Man, martyr and legend for all time

The Anglo-Saxon Minster Church of St Mary’s, Stow-in-Lindsey has an important 12th Century wall painting depicting the life and death in 1170AD of Thomas Beckett, Archbishop of Canterbury (1162 – 1170). The long hidden wall painting was rediscovered in 1865 during the removal of plaster from an alcove below the east window in the North Transept of the Minster. The wall painting dates to the late 12th century or early 13th century. On 7th July 1220 the relics Thomas Becket were ‘translated’ or moved from the crypt of Canterbury Cathedral to a shrine in the newly-constructed apse at the east end of that cathedral partly in response to the number of pilgrims visiting Canterbury following Thomas’s being made a Saint in 1173.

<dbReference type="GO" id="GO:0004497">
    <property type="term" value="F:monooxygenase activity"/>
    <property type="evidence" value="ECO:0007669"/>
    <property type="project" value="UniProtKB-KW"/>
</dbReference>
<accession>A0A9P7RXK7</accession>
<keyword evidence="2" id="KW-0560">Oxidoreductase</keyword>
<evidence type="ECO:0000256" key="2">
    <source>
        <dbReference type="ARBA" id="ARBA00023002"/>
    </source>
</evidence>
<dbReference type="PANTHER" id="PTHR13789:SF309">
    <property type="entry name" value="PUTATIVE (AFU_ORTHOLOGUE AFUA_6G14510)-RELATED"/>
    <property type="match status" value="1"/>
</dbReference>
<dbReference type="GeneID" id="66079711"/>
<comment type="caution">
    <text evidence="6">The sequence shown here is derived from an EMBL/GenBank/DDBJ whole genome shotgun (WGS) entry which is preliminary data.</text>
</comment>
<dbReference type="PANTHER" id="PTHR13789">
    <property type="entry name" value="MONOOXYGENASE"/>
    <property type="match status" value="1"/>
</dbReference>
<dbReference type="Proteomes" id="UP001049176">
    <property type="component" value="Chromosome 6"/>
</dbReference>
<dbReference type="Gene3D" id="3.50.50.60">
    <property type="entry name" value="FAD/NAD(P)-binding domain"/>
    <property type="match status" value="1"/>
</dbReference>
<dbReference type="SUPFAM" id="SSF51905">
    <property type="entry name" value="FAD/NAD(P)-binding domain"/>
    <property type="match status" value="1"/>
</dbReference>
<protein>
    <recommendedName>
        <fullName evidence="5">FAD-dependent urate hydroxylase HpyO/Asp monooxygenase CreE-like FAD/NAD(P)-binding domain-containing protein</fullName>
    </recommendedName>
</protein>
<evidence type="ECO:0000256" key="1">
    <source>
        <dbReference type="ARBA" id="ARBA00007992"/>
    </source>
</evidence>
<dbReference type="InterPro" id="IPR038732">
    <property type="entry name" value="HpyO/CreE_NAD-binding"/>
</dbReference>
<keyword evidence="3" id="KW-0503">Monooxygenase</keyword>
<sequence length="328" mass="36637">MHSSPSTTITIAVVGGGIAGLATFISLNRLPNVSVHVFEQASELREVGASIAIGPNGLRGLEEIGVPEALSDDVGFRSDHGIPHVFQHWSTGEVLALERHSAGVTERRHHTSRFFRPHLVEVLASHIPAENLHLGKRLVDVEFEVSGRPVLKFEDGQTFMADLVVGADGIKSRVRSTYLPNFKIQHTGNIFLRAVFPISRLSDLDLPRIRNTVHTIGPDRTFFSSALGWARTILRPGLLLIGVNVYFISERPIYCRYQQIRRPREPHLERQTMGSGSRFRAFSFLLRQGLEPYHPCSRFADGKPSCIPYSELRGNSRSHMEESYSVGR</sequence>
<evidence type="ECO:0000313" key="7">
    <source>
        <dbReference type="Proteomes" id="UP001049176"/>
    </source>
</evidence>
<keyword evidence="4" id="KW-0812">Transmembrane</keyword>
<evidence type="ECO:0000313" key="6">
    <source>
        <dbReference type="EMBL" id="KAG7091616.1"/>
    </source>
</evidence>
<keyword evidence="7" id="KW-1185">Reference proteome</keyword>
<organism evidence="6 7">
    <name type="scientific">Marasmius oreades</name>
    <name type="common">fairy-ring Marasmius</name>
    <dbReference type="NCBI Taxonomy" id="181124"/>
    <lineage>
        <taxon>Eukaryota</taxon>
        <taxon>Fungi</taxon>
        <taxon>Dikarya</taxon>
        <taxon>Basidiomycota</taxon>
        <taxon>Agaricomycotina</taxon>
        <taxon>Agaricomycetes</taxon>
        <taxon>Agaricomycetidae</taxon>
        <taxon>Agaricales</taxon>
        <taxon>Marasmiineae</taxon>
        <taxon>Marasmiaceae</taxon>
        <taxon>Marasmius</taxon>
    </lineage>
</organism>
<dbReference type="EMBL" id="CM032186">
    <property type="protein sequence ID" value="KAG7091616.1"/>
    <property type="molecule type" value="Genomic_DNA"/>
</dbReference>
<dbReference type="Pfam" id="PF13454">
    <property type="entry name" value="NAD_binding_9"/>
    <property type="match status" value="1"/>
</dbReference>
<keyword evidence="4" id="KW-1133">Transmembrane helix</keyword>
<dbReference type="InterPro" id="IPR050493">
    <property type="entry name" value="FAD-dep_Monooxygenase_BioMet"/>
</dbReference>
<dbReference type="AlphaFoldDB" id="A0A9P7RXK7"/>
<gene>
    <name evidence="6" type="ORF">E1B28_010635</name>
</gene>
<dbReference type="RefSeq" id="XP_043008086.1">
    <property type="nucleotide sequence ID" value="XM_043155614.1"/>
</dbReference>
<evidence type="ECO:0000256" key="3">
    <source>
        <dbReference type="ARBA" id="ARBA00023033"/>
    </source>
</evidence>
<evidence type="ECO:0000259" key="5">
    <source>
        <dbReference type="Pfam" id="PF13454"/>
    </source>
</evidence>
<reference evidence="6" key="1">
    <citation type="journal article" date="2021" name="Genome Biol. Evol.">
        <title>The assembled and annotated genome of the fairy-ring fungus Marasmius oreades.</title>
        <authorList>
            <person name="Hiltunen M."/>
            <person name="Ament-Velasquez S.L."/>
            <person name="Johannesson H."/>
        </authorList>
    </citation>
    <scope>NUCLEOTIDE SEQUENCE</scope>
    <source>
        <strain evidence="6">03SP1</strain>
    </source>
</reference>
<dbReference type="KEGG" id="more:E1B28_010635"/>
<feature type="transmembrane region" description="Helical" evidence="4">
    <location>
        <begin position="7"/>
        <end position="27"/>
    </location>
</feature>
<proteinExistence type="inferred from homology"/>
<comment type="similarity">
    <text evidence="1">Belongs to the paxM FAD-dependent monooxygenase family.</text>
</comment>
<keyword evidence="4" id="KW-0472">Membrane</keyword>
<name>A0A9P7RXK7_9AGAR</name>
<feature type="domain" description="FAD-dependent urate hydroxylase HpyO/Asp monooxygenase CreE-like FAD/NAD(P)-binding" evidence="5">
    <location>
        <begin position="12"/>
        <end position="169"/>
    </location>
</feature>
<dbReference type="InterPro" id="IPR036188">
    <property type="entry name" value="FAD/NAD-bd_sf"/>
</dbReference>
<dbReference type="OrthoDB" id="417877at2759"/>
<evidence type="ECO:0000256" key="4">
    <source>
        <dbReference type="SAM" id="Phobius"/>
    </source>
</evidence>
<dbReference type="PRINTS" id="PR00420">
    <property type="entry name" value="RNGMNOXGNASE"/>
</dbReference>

The presence of the wall painting suggests that Stow Minster was a local site of pilgrimage to honour the life of the archbishop who defended the church against the King. The year 2020 was 900 years since the birth of Thomas Becket (b.1120), 850 years since his death by assassination, and 800 years since his translation. Robert de Chesney, Bishop of Lincoln (1148 – 1166) was a supporter of Thomas and was involved in his election to the Archbishopric. Though it is not known if Thomas ever visited Robert in Lincoln, the presence of the wall painting points to a reasoned link for its location.

A sketch produced when originally discovered.

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